Venezuelan Congress seeks reform of law on oil windfall revenues
The bill submitted by the Venezuelan Parliament's Secretariat was okayed by the Finance Committee with no modifications whatsoever
The proposal was approved with no objections whatsoever. Ruling party legislators in the finance committee suggested holding a second discussion in the plenary session.
Opposition deputies, however, claimed that the bill failed to comply with all the constitutional procedures of public consultation. They argued that it was only posted on the National Assembly's website on Tuesday, and that the financial contributions set forth in the reform are intended to create a fund similar to the National Development Fund (Fonden), rather than establish a savings fund to prevent any macroeconomic disturbances.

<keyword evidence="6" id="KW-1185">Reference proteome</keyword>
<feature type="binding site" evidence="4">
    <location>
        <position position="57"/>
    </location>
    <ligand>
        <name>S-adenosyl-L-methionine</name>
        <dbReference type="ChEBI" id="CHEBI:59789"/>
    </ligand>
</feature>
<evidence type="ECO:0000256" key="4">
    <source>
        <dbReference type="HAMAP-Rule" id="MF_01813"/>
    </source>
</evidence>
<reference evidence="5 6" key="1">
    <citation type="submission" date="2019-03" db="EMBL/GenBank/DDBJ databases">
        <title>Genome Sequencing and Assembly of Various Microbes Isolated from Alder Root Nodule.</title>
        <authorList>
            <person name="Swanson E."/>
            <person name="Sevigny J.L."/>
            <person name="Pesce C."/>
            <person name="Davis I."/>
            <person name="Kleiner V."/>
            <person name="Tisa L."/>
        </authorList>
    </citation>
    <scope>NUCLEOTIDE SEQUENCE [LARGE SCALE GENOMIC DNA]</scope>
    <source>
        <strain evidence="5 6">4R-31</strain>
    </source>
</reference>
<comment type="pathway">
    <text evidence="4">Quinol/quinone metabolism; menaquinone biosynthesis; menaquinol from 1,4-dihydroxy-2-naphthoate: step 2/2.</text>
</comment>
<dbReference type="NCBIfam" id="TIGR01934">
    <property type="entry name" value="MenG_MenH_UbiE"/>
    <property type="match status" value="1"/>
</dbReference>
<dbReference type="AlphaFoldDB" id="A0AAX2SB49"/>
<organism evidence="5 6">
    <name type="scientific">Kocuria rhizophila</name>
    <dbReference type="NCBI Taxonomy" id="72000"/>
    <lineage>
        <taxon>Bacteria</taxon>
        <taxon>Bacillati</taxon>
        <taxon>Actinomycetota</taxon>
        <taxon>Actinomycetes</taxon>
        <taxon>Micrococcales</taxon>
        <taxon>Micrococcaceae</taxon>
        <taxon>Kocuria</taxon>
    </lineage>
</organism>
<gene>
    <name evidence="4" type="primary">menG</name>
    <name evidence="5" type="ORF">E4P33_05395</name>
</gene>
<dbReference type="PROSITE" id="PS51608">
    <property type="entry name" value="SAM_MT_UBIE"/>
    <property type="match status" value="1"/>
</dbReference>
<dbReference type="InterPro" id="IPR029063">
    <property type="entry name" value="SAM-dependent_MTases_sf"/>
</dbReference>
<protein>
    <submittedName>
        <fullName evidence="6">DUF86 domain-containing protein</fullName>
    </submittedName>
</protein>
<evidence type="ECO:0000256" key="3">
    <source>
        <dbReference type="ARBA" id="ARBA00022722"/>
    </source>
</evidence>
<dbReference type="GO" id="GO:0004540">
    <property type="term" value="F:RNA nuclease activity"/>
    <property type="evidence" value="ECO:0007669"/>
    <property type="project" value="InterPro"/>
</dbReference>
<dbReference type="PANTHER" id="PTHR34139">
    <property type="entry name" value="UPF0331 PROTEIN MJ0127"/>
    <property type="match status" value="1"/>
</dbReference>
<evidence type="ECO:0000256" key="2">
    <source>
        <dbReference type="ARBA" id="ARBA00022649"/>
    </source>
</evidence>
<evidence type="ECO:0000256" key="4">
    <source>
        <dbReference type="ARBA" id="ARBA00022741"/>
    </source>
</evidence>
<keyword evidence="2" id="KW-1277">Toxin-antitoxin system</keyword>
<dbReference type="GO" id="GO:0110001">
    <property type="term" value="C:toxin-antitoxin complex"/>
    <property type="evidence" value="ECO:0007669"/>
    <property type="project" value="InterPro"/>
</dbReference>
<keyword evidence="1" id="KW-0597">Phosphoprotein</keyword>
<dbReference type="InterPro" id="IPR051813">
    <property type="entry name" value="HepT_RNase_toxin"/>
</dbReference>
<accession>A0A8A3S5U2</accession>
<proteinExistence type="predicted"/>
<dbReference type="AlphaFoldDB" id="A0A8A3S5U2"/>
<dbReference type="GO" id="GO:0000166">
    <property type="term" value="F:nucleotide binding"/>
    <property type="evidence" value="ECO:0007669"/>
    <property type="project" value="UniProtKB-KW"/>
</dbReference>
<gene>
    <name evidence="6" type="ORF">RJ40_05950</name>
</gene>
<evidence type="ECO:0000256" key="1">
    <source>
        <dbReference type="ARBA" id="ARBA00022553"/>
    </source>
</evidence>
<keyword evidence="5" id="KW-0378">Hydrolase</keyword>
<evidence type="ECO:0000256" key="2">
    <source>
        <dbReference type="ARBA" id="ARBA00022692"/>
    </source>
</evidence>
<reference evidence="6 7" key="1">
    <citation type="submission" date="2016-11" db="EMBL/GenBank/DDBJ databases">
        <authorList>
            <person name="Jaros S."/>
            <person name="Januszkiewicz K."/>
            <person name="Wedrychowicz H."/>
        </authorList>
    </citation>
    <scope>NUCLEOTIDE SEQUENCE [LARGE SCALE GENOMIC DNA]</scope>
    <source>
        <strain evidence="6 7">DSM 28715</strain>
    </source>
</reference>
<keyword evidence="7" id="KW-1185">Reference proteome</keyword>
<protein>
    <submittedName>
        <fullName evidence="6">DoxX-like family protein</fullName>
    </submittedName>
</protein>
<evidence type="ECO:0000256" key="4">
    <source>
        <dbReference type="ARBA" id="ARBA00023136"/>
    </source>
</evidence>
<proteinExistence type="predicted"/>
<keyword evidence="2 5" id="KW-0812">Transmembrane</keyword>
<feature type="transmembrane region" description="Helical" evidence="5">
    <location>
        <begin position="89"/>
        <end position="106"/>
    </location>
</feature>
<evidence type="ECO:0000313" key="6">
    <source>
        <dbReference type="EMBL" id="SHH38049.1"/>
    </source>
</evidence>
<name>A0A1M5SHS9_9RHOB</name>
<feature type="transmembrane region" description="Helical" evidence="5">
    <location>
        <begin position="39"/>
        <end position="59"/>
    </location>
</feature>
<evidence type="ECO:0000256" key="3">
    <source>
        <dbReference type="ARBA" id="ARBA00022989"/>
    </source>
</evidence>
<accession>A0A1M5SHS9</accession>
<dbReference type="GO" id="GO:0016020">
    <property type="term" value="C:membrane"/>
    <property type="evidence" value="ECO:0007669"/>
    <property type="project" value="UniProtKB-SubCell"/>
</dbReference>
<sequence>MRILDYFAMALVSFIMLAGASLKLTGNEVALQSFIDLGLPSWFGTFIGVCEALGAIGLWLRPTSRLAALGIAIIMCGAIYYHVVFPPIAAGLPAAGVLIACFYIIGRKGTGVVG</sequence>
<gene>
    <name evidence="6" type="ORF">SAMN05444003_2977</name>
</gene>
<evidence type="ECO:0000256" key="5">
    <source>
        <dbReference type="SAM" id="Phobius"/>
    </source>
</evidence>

The second reading of the bill is taking place on Wednesday afternoon in a special meeting convened for such purpose.
Translated by Jhean Cabrera
A simple reason: there is oil galore, would suffice to explain Guyana's actions. Another explanation lies in the little or none efforts made by the Venezuelan government to thwart the move by the Guyanese. This is certainly not a new problem, but a problem only recently highlighted because oil is involved. But what other resources does the disputed area hold? For most of us it is a section on the map with black and white stripes on it, a depiction of something distant, alien, a nothingness not worth paying much attention to in geography classes back in elementary school.